Skinks, swanks and butter shags: Mark Forsyth serves up a feast of wonderful words

"So familiar are eggs to us that in the 18th century they were referred to as cackling farts, on the basis that chickens cackled all the time and eggs came out of the back of them."


There is a cornucopia, some might say a veritable pelf, of hidden words in the The Etymologicon, revealed some of the very weirdest and their even stranger roots and meanings. Now he has returned to tempt our intellectual palates with more tasty morsels to savour every day, beginning with…



The Greek for breakfast was ariston, so the study of breakfast is aristology, and those who devote their lives to the pursuit of the perfect morning meal are aristologists. The subject had a brief vogue in the mid-19th century, and there was even a book published called Cookery for the Many, by “an Australian Aristologist”; but it is now a forgotten art. This is a shame, as breakfast presents a wide buffet to the enquiring mind. Who but an aristologist would be able to tell you that a ben joltram was “brown bread soaked in skimmed milk; the usual breakfast of ploughboys”, that a butter shag was “a slice of bread and butter”, or that opsony was strictly defined in the Oxford English Dictionary as “any food eaten with bread” (plural: opsonia).

If you have time on your hands and a hole in your stomach you can cook yourself a proper breakfast. So familiar are eggs to us that in the 18th century they were referred to as cackling farts, on the basis that chickens cackled all the time

and eggs came out of the back of them. We can have them fried, boiled, scrambled, coddled, poached, devilled, Benedict or Florentine.

A much grander eggy word is vitelline, which means “of or pertaining to egg yolk”. The 17th-century poet Robert Herrick once wrote: “Fain would I kiss my Julia’s dainty leg/Which is as white and hairless as an egg.” Which shows an unsettling erotic fascination with breakfast and also misses the point that, though egg whites sustain you, it is the vitelline parts that yield the true glory. It is the vitelline yumminess into which you can dip what Mr Herrick’s contemporaries would have called ruff peck, which to us is merely a rasher of bacon.


It is the amell, which is to say the hour between one and two o clock, when all right-thinking creatures rush joyously from their labours to lunch. You hardly need a clock to know that this grand hour is at hand, as your own belly will chime with impatient borborygmi, the rumbling noises produced by an empty stomach.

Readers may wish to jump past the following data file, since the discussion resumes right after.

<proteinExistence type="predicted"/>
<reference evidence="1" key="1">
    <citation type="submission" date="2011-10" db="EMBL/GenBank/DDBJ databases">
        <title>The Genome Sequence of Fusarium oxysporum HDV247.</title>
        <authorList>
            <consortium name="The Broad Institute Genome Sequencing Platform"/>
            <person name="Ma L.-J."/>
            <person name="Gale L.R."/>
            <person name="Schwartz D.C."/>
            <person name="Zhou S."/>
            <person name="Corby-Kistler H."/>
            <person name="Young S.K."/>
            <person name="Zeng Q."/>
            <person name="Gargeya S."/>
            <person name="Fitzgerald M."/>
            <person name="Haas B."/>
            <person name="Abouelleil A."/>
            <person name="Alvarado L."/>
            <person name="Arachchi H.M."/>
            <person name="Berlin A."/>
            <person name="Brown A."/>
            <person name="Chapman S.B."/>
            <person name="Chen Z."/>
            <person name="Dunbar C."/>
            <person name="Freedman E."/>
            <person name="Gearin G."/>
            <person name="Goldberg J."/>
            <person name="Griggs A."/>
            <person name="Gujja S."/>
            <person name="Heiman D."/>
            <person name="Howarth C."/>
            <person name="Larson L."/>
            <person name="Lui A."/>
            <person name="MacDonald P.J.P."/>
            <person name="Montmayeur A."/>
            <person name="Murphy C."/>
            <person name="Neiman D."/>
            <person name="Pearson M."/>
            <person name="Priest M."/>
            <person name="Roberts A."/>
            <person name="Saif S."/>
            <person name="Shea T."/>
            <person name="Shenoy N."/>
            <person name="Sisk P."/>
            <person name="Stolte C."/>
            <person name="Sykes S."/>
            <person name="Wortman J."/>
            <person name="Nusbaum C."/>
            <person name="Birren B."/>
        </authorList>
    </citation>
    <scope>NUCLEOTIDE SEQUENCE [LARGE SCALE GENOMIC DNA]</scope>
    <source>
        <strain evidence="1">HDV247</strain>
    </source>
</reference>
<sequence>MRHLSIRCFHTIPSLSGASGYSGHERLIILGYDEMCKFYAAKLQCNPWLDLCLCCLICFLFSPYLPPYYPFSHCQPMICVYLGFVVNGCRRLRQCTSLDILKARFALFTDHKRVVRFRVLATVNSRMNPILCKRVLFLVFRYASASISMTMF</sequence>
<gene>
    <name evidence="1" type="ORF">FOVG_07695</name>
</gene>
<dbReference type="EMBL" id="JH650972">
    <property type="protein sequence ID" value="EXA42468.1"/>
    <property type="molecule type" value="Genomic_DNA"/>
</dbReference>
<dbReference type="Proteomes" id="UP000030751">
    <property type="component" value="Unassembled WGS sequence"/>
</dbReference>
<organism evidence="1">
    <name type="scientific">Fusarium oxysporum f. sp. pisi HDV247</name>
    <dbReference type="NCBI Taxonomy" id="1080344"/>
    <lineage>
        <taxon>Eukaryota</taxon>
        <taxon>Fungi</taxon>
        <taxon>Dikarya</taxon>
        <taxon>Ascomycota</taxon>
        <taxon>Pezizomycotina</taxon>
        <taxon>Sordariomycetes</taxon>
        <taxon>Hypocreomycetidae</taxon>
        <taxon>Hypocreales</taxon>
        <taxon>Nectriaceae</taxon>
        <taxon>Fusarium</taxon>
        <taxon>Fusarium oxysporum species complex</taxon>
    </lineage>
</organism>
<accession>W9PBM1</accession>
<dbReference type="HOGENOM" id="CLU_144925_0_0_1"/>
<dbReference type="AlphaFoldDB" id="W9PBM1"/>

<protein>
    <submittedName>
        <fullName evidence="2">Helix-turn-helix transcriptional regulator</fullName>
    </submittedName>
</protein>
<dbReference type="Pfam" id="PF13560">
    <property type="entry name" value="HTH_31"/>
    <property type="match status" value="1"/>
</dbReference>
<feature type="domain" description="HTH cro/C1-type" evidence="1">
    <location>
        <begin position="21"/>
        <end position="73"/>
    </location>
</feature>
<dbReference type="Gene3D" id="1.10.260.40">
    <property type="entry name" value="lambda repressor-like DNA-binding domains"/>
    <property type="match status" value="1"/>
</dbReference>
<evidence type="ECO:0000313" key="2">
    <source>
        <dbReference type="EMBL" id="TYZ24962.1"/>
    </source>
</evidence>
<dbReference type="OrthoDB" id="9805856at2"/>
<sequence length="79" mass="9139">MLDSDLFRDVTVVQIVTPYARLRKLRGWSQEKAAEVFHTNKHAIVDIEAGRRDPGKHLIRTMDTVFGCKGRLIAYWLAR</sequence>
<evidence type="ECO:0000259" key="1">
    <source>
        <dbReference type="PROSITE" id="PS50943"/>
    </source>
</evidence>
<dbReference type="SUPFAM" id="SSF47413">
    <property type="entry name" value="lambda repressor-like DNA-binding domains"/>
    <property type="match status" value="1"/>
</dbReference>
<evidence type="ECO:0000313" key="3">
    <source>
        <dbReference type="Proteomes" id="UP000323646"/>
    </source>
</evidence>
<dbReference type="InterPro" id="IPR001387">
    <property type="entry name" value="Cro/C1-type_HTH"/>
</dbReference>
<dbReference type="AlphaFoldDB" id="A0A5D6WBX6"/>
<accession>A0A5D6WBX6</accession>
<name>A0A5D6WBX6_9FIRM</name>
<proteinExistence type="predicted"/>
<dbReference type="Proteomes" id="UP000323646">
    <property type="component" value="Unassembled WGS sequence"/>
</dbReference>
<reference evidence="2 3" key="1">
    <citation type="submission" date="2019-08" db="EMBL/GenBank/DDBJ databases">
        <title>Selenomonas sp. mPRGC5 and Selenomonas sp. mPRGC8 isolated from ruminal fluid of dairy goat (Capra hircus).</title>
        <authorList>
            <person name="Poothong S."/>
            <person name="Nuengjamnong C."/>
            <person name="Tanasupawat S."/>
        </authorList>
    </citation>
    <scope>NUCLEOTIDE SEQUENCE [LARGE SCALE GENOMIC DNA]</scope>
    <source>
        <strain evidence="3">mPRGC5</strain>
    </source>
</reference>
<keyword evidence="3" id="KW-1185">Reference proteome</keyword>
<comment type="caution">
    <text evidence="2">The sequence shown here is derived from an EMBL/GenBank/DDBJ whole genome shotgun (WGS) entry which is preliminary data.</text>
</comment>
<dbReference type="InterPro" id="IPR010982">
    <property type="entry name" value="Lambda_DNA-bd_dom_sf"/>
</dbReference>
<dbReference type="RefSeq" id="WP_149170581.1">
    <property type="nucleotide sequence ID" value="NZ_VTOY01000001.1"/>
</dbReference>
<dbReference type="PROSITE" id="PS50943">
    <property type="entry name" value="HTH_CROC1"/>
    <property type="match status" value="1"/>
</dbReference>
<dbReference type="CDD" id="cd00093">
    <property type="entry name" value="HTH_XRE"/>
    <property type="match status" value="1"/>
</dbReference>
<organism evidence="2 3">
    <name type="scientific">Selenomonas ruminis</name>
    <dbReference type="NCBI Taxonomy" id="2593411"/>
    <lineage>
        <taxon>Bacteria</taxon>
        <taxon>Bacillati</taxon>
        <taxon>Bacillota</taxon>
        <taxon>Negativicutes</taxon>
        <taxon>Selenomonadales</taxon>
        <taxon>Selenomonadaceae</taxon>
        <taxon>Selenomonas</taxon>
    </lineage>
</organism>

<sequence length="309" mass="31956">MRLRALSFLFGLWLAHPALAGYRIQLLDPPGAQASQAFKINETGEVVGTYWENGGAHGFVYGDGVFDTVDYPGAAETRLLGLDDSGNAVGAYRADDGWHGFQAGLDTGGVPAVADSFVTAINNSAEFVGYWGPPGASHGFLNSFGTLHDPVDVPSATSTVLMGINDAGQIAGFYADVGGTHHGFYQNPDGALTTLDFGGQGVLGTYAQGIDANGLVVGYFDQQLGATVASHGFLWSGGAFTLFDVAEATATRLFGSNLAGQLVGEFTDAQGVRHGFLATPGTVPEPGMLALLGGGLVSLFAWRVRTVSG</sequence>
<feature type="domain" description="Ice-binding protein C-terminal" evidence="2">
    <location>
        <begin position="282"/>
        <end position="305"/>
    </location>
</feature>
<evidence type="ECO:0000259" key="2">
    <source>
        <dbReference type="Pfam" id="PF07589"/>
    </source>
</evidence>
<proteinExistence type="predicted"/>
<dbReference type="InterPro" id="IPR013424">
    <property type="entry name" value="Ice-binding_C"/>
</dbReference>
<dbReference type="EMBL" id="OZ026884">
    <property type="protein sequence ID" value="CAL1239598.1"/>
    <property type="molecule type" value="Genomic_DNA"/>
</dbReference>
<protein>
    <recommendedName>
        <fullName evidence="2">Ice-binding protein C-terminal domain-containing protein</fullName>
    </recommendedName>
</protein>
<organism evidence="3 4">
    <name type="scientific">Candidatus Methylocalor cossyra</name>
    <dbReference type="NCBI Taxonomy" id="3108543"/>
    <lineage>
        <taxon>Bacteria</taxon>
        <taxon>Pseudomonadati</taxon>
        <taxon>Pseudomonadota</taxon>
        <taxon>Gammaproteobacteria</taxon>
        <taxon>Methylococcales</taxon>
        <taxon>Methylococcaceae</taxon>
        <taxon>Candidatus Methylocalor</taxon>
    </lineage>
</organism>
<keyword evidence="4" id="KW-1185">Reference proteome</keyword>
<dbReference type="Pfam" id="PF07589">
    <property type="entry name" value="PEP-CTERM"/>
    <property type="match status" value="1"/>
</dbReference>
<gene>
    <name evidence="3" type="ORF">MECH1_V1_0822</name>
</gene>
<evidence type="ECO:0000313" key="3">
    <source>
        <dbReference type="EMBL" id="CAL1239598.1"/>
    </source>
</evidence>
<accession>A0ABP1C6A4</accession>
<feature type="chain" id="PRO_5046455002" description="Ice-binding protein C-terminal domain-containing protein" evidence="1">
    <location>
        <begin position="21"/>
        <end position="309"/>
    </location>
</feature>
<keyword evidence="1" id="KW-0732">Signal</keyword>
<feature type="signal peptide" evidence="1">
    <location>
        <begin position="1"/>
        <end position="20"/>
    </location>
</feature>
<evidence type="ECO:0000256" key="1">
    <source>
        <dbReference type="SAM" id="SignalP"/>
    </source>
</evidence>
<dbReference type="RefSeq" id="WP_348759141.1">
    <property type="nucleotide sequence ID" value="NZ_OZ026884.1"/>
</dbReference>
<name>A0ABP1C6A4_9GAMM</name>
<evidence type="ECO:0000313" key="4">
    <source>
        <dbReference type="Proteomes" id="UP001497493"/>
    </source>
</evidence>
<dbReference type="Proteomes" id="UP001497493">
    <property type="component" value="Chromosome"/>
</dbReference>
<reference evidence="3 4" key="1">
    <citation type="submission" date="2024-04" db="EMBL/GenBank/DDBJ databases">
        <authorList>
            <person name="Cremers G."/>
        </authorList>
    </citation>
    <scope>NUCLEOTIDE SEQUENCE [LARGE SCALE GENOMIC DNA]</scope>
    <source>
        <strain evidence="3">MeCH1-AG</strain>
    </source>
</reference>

HG Wells once wrote that: “…elephant hunters say they can tell the proximity of a herd by the borborygmic noises the poor brutes emit, and Glasfurd describes a tiger’s life as an alternation of uncomfortable hunger and uncomfortable repletion.”

Better, as the saying goes, to live one day as an uncomfortable tiger than a hundred years as a borborygmic elephant. Humans are famelicose (constantly hungry) creatures. And so to lunch!

Mrs Beeton (1836-65) was the tragic goddess of the British kitchen. She had four children, wrote a book containing 900 recipes, and dropped down dead at the age of 28. In her authoritative gospel, Mrs Beeton’s Book of Household Management, she recommends the following light luncheon:

“The remains of cold joints, nicely garnished, a few sweets, or a little hashed meat, poultry or game are the usual articles placed on the table for luncheon, with bread and cheese biscuits, butter etc. If a substantial meal is desired, rumpsteaks or mutton chops may be served, as also veal cutlets, kidneys, or any dish of that kind.”

It may be best to simply cut that paragraph out and calmly hand it to your one o’clock waiter.


It is time to sidle supperward, although first we ought to sort out the difference between supper and dinner. Supper is, according to the OED, the last meal of the day. Dinner is the main meal of the day. Supper can therefore sometimes be dinner and dinner can be supper. It all depends on the size of your lunch, or indeed breakfast.

Once the guests are gathered, the first thing to ask is “Who skinks?”, which is an old-fashioned way of asking who the hell is meant to be pouring the drinks. When passing the wine, you must try to predict who’ll be left with the swank, an early-18th-century dialect word meaning “that remainder of liquor at the bottom of a tankard, pot or cup, which is just sufficient for one draught; which is not accounted good manners to divide with the left-hand man”.

If you have the swank, guzzle it down fast. If someone else has it, you may suggest doing the decent Victorian thing and buz: To share equally the last of a bottle of wine, when there is not enough for a full glass for each of the party.”

But what of the food? As the dinner draws to a close it is vital to remember to leave a tailor’s mense. In the days when a tailor came to fit you in your own home, it was customary to provide him with a light meal. The tailor would leave a little bit on the side of the plate to show you had provided enough and he was stuffed. Mense was another word for tact or politeness, so this tactful gobbet of food was called a tailor’s mense.

One book of 1872 specifies it should be “one-ninth part of the quantity required for a man”. The recommended daily intake for a man is 2,500 calories, so divided into three meals a day, that makes a tailor’s mense 92.6 calories, which is about the same as one large fried egg.

Now all that remains is the duty of thanking whoever has bedinnered you, bedinnering being providing with dinner. My own standard phrase here is to say that I have been golopshusly (or deliciously) bedinnered.

Bene gastronomia, dear reader, bene gastronomia.


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